The last Sunday of April plays host to International Sculpture Day. To usher in this year’s non-holiday is the celebrated fictional Marvel U artist, Alicia Masters.

Fantastic Four (1961) 8

Fantastic Four (1961) 8

Despite her blindness, Masters became a talented sculptor. Many of her works were modeled after the heroes husband Ben Grimm, aka the Thing, and his fantastic family palled with.

Her disability was caused by her stepfather and supervillain the Puppet Master.

Masters and Grimm enjoyed a rocky romance until the Thing chose to stay on an alien planet following the events of Secret Wars. She fell in love with Johnny Storm, aka, the Human Torch and the two married in Fantastic Four 300.

In true comic book soap opera form, it was later discovered Masters had been replaced by a Skrull prior to her relationship with Storm. Upon her return, Masters found solace with the Silver Surfer.

Returning from her spacefaring days, Masters and Grimm found each other again; this time to marry.

The word “sculpture” originates from the Latin word sculpere, meaning to carve. Today the three-dimensional art form utilizes a variety of materials including wood, stone, metal, and even Legos.

International Sculpture Day debuted in 2015. The day continues to grow in recognition each year.

Posted Sunday, December 6th, 2020 by Barry

Fantastic Four (1996) 4

This is simply a variant cover for the season.

Inside is The Heart of Darkness, guest-starring the Black Panther, a reimagining of Fantastic Four (1961) 52.

Reed and Sue are the main characters in this issue as they travel to Wakanda to investigate a strange crash site. They learn, too late, it’s a ploy by Dr. Doom who capture the crew and the story is continued next issue.

The second coming of the FF comes on the heels of Heroes Reborn. Franklin Richards has saved his fantastic family, the Avengers and Dr. Doom during their battle with Onslaught. The Richard’s first-born cocoons them in a pocket universe where Franklin everything but those he rescued.

The short-lived escape from the regular Marvel U lasted a total of 13 issues. The mini-series Heroes Return introduced them back courtesy of Franklin’s powers.

Fantastic Four (1996) 4

Posted Tuesday, November 3rd, 2020 by Barry

What If…? (1976) 26

Today is a day of decision. Whether we, the people, make it, the Electoral College or sinister societies hinted at in the best episodes of the X-Files.

Today is Election Day. The day many will file to the booths, tap their choice on a touch screen and go away feeling they may have made a difference.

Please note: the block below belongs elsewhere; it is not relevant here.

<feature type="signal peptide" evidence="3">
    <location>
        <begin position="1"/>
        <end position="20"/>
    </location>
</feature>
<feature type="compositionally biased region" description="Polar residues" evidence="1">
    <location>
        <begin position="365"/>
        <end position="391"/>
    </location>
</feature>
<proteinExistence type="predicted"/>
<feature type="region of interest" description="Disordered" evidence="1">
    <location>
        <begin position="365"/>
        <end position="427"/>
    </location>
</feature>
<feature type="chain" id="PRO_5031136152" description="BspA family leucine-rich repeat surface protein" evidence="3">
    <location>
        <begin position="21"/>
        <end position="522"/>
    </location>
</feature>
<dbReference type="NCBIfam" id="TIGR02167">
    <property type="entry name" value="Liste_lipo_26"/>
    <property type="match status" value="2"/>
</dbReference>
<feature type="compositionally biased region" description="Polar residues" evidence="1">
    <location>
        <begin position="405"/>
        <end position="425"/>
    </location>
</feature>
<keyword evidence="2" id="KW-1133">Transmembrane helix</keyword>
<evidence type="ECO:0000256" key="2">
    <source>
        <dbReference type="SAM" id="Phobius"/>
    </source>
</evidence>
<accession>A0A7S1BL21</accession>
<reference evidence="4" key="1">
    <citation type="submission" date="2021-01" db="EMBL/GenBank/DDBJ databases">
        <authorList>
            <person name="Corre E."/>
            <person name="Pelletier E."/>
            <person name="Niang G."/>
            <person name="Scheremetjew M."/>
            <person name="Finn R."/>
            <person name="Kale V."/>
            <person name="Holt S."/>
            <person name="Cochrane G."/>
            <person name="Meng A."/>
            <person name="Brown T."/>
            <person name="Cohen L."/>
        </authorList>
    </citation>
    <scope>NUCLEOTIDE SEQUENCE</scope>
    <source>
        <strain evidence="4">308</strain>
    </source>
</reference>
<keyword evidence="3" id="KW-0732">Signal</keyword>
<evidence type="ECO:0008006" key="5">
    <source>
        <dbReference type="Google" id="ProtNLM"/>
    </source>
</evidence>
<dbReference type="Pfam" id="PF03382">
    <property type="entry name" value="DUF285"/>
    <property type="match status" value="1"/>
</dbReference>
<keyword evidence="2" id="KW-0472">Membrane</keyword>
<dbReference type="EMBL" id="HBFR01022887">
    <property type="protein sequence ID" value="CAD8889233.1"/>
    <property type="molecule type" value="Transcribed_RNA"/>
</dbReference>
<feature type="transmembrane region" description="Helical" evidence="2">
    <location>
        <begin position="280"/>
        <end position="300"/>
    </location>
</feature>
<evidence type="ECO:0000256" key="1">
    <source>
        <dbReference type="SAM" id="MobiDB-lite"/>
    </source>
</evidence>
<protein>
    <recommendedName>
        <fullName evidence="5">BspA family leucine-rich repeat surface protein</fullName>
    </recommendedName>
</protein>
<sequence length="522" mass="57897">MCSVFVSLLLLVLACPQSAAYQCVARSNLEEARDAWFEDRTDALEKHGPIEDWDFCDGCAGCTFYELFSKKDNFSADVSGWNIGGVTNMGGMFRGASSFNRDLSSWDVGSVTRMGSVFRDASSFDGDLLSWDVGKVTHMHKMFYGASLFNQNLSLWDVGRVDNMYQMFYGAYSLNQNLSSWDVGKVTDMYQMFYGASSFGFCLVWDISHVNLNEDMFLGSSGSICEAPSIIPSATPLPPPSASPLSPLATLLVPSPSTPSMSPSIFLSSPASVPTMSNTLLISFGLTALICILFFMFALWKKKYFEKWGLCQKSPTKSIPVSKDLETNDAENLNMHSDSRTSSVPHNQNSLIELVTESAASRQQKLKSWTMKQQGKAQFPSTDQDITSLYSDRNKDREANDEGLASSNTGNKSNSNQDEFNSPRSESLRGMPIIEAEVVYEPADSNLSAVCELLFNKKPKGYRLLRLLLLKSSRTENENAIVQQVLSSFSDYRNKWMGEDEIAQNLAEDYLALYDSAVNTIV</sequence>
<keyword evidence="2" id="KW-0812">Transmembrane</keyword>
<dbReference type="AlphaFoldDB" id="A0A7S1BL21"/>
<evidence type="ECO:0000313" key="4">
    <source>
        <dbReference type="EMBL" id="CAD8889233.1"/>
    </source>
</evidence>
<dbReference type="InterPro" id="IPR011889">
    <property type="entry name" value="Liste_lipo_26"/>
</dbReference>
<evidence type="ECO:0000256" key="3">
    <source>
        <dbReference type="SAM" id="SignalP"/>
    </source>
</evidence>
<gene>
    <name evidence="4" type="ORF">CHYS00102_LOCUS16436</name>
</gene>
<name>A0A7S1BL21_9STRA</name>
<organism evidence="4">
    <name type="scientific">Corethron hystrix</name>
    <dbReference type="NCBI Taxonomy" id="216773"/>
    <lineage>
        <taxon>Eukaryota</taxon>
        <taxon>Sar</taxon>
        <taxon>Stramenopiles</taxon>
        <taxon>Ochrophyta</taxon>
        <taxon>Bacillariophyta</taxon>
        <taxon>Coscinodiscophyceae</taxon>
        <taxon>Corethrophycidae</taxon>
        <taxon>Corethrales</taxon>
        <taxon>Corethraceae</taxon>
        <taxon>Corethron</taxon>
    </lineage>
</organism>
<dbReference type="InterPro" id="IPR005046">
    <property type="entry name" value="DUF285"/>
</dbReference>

Whatever the case, Four Color Holidays presents our candidate for President: Captain America.

What If…? (1976) 26

What If…? (1976) 26

True, Cap chose not to run in Captain America 250. But, this is What if…?, the series that explores other avenues not traveled in the Marvel U.

In this issue, Cap makes the fateful decision to toss his cowl into the political ring. Mike W. Barr, Herb Trimpe and Mike Esposito tell a tale in which Captain America is a symbol, but Steve Rogers is the figure.

Under the leadership of a man of honor, America prospers. As it does, the concentric circles of prosperity spread. Most notably to a small, South American country. With material aid, a dictatorship is overthrown and democracy established.

President Rogers makes a goodwill tour only to find an old evil waiting to destroy his dreams.

As with any of the What if…? stories, What if Captain America Were Elected President? is summed up in verse: I have fought the good fight, I have finished the course, I have kept the faith. – 2 Timothy, 4:7.

Trivia: Jack Kirby is featured as Chief Justice of the United States swearing in Cap on the cover.

Though not touted on the cover, What if…The Man-Thing had Regained Ted Sallis’ Brian? is a back story.

Posted Thursday, October 22nd, 2020 by Barry

Franklin Richards Monster Mash (2007) 1

Franklin sets out to prove his classmates wrong in Ready, Steady, Yeti.

With H.E.R.B.I.E. in tow, the two teleport to Mount Everest. The quickly complete their mission, to find the Abominable Snowman. The results are not what either expected.

Intestinal distress releases a monster no one expected as Franklin tackles his Little Monster; it’s not as dirty as it sounds.

Franklin Richards Monster Mash (2007) 1

Franklin Richards Monster Mash (2007) 1

Not until help from an unexpected source intercedes does Franklin learn to control the forces insides him.

Ghost in the Machine is not only the best album by the Police, but the third story in the book.

Franklin uses one of his father’s machines to turn the tables on his doubting dad. The story quickly degenerates into a Casper clone complete with the Ghostly trio. In the end, it’s Franklin who learns the lesson.

Under the Bed has Franklin taking matters in hand, behind his father’s back. He and H.E.R.B.I.E. return an interdimensional monster back to its home.

Power Trip shows Franklin how dirty the super hero business can be at times.

Another fun trip into the world of the FF’s heir apparent.

Posted Saturday, February 22nd, 2020 by Barry

Have a Merry Christmas – Marvel Style

A 1978 inhouse ad from the House of Ideas – and merchandising – showcased the beginning of the graphic novel and trade paperback era.

Aside from The Incredible Hulk 1979 calendar, the advertisement promoted the Fireside books published from 1974 to 1979.